David Frum’s editor, Noah Kristula-Green, writes a farewell post that is a masterpiece of moderate conservative thinking. You owe it to yourself to read the whole thing.
Noah ponders about what the Republican party could be:
Why couldn’t the Republicans and conservatives…
-Embrace gay marriage with the same enthusiasm as David Cameron? (“I don’t support gay marriage in spite of being a conservative. I support gay marriage because I am a conservative.”)
-Have a Values Voter Summit be about all voters of faith and not merely be an Evangelical Christian convention?
-Would it really be so hard for the GOP to renounce Austrian economics and support monetary stimulus in an emergency? (As Milton Friedman would have done.)
-Could the pro-life movement change priorities from criminalizing abortion to working to find effective ways to disincentivize it?
-Can Republicans acknowledge that a Tax Credit is just as bad a subsidy?
-Can Republicans learn how to do the effective ethnic outreach needed to win minority groups in elections? If even Canadians could learn how to do this…
-And is it so hard to admit that Fox News is clearly produced with an eye towards the geriatric population and that it doesn’t do a good job of speaking to Americans who are not yet 50?
He also focuses fixing the party from the inside, as opposed to abandoning it, as many moderate Republicans have done.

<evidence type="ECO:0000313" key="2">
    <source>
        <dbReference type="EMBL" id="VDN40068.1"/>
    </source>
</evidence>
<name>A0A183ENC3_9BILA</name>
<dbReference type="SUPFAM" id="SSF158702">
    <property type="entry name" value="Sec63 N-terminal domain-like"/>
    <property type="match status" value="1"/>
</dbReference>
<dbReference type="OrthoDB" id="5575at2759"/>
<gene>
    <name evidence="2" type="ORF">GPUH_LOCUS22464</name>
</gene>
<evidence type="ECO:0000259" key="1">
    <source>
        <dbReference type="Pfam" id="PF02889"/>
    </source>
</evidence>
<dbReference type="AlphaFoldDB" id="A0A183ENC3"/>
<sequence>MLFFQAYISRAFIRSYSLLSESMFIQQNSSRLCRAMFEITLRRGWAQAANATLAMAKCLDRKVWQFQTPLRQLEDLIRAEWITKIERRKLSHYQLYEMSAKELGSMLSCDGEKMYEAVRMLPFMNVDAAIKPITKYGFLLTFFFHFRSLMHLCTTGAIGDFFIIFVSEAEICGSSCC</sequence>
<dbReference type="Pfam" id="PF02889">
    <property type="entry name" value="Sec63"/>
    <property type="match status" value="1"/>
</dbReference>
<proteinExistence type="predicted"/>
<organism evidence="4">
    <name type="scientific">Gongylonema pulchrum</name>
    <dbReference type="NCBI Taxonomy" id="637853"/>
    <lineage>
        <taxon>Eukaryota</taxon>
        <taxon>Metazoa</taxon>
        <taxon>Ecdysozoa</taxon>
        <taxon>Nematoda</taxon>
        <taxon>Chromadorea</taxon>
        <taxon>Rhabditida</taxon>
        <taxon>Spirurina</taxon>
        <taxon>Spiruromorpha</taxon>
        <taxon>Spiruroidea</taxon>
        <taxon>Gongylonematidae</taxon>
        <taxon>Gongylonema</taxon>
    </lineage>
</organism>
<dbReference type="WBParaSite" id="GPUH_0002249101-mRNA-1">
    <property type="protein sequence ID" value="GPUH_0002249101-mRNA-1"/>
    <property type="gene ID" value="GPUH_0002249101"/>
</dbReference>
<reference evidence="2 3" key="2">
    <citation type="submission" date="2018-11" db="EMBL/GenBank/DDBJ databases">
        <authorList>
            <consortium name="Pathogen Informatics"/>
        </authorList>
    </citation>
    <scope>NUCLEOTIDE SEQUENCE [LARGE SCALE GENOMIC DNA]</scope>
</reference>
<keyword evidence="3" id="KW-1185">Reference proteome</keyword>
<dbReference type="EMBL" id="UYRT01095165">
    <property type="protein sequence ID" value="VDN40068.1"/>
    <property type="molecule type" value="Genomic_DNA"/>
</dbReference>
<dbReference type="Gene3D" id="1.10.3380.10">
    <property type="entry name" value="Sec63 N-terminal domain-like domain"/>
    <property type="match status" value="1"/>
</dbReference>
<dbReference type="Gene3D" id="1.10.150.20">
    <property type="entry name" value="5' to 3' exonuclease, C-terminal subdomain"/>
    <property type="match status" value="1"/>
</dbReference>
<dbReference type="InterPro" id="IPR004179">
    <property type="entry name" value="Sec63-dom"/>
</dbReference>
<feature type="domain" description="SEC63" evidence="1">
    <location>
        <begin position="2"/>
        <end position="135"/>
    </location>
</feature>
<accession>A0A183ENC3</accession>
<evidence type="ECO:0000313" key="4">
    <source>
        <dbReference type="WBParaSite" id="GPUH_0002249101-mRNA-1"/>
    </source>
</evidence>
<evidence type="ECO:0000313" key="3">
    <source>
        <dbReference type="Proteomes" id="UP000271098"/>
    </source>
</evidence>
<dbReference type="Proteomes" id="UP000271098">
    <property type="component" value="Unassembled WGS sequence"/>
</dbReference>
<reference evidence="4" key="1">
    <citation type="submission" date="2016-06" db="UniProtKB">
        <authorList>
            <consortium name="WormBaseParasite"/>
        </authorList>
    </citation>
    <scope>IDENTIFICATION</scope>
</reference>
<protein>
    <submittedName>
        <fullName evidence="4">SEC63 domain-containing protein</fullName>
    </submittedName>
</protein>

I’ve always thought it was absurdly short-sighted to argue that since Republicans had gotten more radical since 2008, it was time for “Reasonable Republicans” to leave the party and either become Democrats or Independents. To which I answer: do you want to make is easier for Jim DeMint to run the Senate? If there is a vacuum of power and leadership, then the more radical and passionate members will take over.
Wishing for America’s two-party system to end and for someone else, whether it is Americans Elect, Michael Bloomberg, or for a magical third party that doesn’t exist yet to swoop in and save the system is a pipe dream. Wishing for either Party to achieve a permanent majority that will never lose an election is equally foolish.
I can understand if the average voter feels disaffected, and everyone has a right to vote their conscience. But I can’t understand why there is less interest in working to change the GOP from within.
I find these ideas remarkable given how our political discourse has become so radical and frankly, stupid. I cannot recommend enough reading David Frum’s posts as often as you can. No matter what your political leanings he will challenge your assumptions.